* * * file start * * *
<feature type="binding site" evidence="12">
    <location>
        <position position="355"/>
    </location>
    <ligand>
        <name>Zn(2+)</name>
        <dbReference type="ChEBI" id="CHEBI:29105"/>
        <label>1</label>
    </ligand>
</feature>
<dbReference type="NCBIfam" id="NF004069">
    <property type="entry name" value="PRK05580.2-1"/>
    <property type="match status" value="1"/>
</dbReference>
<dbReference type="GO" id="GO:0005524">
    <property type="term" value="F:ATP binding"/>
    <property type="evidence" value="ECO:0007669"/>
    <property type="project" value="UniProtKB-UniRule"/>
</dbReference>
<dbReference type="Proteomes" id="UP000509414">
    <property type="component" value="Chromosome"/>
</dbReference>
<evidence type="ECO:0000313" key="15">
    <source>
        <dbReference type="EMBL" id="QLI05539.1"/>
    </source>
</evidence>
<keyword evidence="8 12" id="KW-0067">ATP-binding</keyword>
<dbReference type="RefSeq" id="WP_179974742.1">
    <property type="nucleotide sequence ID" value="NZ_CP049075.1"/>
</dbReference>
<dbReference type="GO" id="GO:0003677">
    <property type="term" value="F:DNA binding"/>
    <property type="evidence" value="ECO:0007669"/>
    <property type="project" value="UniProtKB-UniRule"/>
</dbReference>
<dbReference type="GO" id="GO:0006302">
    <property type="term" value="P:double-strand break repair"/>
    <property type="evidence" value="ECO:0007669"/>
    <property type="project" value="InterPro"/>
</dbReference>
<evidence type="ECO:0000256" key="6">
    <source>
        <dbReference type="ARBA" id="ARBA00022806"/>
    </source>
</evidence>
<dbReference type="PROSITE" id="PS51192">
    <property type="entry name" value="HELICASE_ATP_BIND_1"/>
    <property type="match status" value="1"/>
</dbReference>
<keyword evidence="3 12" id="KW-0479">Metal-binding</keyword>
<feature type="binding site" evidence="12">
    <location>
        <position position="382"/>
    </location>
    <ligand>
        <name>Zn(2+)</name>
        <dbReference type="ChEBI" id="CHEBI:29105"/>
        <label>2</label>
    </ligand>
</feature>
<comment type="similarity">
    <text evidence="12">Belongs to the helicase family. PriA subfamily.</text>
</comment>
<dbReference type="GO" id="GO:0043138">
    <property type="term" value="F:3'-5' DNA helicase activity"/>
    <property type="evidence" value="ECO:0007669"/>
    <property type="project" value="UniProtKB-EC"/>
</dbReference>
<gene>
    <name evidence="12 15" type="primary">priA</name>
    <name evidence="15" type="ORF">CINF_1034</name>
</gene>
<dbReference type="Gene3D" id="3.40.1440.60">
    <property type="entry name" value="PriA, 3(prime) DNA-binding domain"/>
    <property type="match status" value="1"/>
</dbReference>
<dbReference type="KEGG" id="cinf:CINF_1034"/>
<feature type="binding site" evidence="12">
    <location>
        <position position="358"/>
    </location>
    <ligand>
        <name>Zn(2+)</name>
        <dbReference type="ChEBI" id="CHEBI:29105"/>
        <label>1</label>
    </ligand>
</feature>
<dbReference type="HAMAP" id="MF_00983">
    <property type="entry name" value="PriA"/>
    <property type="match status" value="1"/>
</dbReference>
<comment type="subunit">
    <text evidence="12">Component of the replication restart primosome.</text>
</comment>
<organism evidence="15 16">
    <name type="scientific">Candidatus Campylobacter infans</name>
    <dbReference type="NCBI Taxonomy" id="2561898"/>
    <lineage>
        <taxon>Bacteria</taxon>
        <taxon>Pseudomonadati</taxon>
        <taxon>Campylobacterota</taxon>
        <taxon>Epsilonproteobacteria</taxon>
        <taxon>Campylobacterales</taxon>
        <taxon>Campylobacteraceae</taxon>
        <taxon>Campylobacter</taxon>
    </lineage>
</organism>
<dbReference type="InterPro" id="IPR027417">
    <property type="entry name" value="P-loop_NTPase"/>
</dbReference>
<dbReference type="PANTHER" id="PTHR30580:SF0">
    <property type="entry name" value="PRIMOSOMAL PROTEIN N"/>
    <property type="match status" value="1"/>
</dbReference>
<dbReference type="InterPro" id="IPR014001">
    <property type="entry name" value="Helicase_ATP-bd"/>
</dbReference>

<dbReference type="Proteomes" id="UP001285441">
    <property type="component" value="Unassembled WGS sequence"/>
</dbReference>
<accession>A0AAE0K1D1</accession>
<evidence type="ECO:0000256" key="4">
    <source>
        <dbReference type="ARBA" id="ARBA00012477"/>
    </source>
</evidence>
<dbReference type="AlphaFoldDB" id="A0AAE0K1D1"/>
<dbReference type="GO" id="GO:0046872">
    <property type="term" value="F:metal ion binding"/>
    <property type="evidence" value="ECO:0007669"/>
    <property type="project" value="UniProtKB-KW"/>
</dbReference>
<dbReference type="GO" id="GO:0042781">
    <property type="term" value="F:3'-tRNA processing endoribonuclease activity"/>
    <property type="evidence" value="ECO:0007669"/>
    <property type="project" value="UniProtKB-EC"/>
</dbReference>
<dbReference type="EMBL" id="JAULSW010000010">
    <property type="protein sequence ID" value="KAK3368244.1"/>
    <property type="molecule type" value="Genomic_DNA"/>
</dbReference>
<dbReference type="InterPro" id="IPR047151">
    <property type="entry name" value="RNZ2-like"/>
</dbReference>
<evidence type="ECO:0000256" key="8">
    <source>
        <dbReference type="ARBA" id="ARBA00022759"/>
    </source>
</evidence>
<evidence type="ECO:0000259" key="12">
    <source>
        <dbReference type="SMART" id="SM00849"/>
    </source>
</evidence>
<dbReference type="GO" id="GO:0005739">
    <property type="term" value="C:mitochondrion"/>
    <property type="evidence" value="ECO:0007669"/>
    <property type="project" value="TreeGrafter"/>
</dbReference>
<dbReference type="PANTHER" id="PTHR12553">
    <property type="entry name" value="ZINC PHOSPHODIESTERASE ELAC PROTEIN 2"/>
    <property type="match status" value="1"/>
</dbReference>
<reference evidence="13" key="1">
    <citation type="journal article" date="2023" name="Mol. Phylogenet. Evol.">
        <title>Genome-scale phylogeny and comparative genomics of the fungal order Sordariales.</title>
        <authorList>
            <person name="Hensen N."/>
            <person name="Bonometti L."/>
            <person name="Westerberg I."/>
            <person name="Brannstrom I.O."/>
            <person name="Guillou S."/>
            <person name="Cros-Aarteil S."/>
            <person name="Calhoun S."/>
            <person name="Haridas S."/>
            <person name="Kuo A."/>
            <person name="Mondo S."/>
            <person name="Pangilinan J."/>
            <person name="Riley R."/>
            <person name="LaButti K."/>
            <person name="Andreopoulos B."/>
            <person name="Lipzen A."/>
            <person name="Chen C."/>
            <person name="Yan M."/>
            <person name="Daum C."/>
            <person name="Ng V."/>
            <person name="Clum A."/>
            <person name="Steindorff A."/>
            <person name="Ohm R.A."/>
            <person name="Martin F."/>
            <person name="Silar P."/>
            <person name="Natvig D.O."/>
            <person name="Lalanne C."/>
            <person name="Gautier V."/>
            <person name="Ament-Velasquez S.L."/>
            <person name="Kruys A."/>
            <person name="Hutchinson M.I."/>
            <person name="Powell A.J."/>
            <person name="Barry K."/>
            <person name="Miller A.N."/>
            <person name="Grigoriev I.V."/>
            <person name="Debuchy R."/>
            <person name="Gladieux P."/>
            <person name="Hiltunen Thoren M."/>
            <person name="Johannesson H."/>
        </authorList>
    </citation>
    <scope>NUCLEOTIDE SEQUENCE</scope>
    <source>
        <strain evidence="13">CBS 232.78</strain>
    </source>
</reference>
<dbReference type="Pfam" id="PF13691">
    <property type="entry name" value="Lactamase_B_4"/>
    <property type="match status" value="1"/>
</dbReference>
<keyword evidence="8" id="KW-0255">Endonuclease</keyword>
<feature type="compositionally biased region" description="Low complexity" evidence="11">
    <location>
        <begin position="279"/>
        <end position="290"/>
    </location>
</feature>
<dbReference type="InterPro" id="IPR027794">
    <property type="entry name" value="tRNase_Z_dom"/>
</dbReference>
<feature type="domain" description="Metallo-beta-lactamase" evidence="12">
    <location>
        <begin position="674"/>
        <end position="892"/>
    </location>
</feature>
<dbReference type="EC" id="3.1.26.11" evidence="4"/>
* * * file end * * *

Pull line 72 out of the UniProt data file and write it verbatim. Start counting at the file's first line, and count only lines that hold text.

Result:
    <name evidence="15" type="ORF">CINF_1034</name>